Ransomware is one of the most common cyberattacks, hitting thousands of businesses every year. It is a relatively simple line of attack that can be very lucrative to hackers, only making it a more and more common form of cyber assault. If attacked, a business’ private information, client data, and even fiscal resources can be “held ransom” until the business pays the hackers to “unlock” the stolen information – or risk crippling the business via this loss of data.

How Does Ransomware Work?

Ransomware involves encrypting company data so that it cannot be used or accessed. Typically, hackers gain access in one of four ways: via an email attachment, via an advertisement click, via a simple embedded link, or even via a visit to a website infected with malware. 

Once the code is loaded onto a computer, it will lock access to the computer itself or the data stored there. Such malware can go so far as to encrypt local files, access to your local network, and even reach into other computers on your network to further perpetrate the attack. 

How Can I Tell If I am at Risk?

Everyone is a potential target for the ransomware hacker, but small businesses are especially at risk from these types of attack. Reports have shown over 70% of ransomware attacks target small businesses, with an average ransom demand of upwards of $120,000, mainly because smaller businesses are more likely to pay a ransom as their data is often not backed-up, and small businesses need to be up and running as soon as possible.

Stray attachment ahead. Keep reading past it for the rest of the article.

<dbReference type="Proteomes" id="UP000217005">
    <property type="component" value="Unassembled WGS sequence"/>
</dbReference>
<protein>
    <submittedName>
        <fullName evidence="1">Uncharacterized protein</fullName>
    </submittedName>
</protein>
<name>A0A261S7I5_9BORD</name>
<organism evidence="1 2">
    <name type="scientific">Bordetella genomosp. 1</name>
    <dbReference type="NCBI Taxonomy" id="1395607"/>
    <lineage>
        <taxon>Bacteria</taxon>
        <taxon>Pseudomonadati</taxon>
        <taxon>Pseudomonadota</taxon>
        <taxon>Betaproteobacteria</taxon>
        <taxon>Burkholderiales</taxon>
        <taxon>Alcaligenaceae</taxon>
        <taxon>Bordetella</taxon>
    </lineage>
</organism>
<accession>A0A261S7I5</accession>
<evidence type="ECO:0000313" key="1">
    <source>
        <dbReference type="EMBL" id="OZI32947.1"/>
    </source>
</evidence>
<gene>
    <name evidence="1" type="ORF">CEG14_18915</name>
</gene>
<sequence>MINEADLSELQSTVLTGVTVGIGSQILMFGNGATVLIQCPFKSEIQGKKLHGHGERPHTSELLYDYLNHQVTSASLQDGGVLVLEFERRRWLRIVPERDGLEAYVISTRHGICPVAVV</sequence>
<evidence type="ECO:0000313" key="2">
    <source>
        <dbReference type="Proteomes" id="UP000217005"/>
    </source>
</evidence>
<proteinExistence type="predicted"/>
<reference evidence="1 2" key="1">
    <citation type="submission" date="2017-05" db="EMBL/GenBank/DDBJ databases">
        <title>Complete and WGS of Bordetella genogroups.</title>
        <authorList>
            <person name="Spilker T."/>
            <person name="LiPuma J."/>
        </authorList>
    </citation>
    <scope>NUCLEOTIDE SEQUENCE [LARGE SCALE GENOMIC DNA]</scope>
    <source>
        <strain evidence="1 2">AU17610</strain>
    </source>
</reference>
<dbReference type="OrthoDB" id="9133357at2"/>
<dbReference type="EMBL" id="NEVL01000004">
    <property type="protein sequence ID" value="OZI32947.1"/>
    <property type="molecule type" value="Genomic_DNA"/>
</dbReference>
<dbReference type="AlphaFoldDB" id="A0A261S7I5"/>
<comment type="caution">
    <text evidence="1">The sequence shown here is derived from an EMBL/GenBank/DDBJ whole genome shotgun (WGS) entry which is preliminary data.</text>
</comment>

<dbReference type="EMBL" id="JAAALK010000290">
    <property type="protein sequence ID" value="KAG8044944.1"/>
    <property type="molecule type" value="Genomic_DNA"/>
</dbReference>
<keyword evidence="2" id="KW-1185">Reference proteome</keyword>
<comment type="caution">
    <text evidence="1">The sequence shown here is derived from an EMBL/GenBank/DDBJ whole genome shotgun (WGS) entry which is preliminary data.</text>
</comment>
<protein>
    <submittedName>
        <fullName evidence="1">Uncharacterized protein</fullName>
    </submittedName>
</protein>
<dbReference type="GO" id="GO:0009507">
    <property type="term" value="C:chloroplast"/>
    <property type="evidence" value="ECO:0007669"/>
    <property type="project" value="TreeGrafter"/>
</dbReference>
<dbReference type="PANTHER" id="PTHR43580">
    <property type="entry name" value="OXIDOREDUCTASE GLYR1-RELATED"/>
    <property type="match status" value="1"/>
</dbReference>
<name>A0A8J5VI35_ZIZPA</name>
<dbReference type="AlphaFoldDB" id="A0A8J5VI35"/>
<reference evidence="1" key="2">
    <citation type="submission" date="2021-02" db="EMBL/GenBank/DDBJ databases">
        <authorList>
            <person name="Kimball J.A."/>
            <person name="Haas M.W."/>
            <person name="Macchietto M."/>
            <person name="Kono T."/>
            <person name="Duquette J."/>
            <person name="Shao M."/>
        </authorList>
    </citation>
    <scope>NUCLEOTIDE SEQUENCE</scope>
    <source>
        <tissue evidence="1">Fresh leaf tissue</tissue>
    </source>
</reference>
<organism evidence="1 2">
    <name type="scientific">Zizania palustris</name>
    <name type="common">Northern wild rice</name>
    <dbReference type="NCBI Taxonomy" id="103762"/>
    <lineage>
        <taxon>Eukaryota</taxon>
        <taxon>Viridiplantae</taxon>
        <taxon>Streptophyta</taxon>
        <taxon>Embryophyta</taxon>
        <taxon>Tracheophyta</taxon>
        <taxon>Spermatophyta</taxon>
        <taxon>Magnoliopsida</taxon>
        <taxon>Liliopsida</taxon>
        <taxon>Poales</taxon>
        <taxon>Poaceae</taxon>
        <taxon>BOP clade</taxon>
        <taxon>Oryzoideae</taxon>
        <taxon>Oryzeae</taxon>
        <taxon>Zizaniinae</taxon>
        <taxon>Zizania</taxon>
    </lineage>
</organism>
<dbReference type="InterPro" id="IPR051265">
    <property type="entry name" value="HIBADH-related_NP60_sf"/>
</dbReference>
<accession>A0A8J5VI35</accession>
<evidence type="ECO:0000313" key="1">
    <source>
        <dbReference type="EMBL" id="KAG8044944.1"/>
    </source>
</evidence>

The other most-targeted kind of business is healthcare, as locking patient medical records and appointment times can damage a business to a point where it has no choice but to close, unless a ransom has been paid. 

How Can I Prevent a Ransomware Attack?

To prevent these attacks, businesses need to have strong endpoint protection in place across all business devices. Endpoint security is the practice of securing endpoints or entry points of end-user devices such as desktops, laptops, and mobile devices from being exploited by malicious actors and campaigns. These will help to stop ransomware attacks from being able to effectively encrypt data. Endpoint protections work by examining files as they enter your network and alerting the users and administrators of potential threats before they can take hold in your system. 

Businesses should also consider having an effective cloud back-up solution in place. These solutions backup company data securely in the cloud, helping to mitigate against data loss. 

The benefit of implementing data back-up and recovery is that in the event of a ransomware attack, IT teams can quickly recover their data without having to pay any ransoms, or lose productivity. This is an important step towards improved cyber resilience.

In Conclusion

Suffering a ransomware attack can cost a business thousands of dollars or cripple a growing business by implanting malware into your systems and locking you out of your data stores, holding your critical company data “hostage”. While ransomware attacks are on the rise because of their relatively simple nature and how lucrative they can be to hackers, it is also simple to defend and protect yourself against the possible assault. 

By employing strong endpoint protections, and by backing up your company data to a protected cloud system, you can defend yourself from malicious ransomware attacks. 

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